“It’s still sinking in,” Patrick Phelan says.
Phelan, his wife Megan Fitzroy Phelan, and Andrew Manning opened Longoven last Thursday for the first weekend of service after years of pop-ups, location searches and nearly giving up altogether.
“It’s just been adrenaline, and get it all done,” Phelan says. “We’re hoping maybe over the July Fourth break we get a chance to reflect on it.”
Opening their own space has been a long journey, but in many ways the work has just begun. The team has set the bar high for themselves, aiming to create Michelin-level decor and service to match the exceptional food. Manning and Patrick’s confident, creative cooking and Megan’s meticulous pastry work have already garnered national attention: as a pop-up, Longoven was named one of Bon Appetit’s best new restaurants of 2016.
The new brick-and-mortar dining spot, designed by Fultz and Singh architects, has understated but rich furnishings on par with Michelin-starred restaurants such as Chicago’s Alinea, Minibar in DC and Momofuku Ko in New York. The on-trend open kitchen invites diners to watch the chefs at work, while the servers cover the 62-seat space in coordinated teams.
“The main difference between this and the pop-ups is service, service, service,” Phelan says. “The pop-up is a shot in time. You’ve bought a ticket, and if wine isn’t poured great, you tend to accept these things. In the restaurant, we have to make that spot on every time. It will take a tremendous amount of training.”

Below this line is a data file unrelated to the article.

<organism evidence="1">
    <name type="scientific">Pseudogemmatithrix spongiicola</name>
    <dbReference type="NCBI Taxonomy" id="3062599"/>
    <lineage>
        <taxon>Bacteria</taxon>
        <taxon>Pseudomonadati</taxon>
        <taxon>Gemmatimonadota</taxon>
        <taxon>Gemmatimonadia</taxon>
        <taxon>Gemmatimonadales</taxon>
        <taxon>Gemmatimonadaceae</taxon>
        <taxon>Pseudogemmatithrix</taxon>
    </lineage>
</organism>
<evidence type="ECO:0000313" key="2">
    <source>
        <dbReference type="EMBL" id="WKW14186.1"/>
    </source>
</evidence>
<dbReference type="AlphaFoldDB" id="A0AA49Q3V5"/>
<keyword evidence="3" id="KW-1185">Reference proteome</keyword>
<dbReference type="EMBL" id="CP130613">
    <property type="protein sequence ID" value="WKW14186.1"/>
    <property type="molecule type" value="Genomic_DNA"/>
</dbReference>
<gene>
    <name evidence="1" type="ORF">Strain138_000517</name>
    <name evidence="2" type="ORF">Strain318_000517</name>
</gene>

Phelan says the crew intentionally suppressed reservations for opening weekend so as not to stress the staff.
“We wanted to concentrate on the experience, taking it slow and getting it right,” he says. Likewise, the opening menu was designed to be easy to execute by a new kitchen team, still learning to work together.
Like Longoven’s series of pop-ups, the streamlined menu is arranged in order of flavor, with lighter and smaller dishes at the top, and stronger, bolder plates listed at the bottom. Diners can choose dishes a la carte for $11-28, or order the multi-course tasting menu for $110.
Each dish is titled by its three main ingredients. The “asparagus, blue crab, egg” dish on the summer menu combines the crab and asparagus atop an asparagus custard dusted with nori-cured and grated egg yolk. It’s a complex, layered, and bright explosion of perfect spring flavors, and the plating is Instagram-gorgeous.
“Success, to me, will be us having some level of stabilizing, emotionally,” Phelan says. “We’ve existed in the chase for so long that it’s been hard to transition. It hasn’t really dawned on us yet that this thing has taken flight. I’d like to get to the point where we can enjoy the arrival of this stage. Then we can really transition into what Longoven can be.”
2939 W. Clay St.
Tuesdays through Thursdays 5 - 10 p.m.
Fridays and Saturdays 5 - 11 p.m.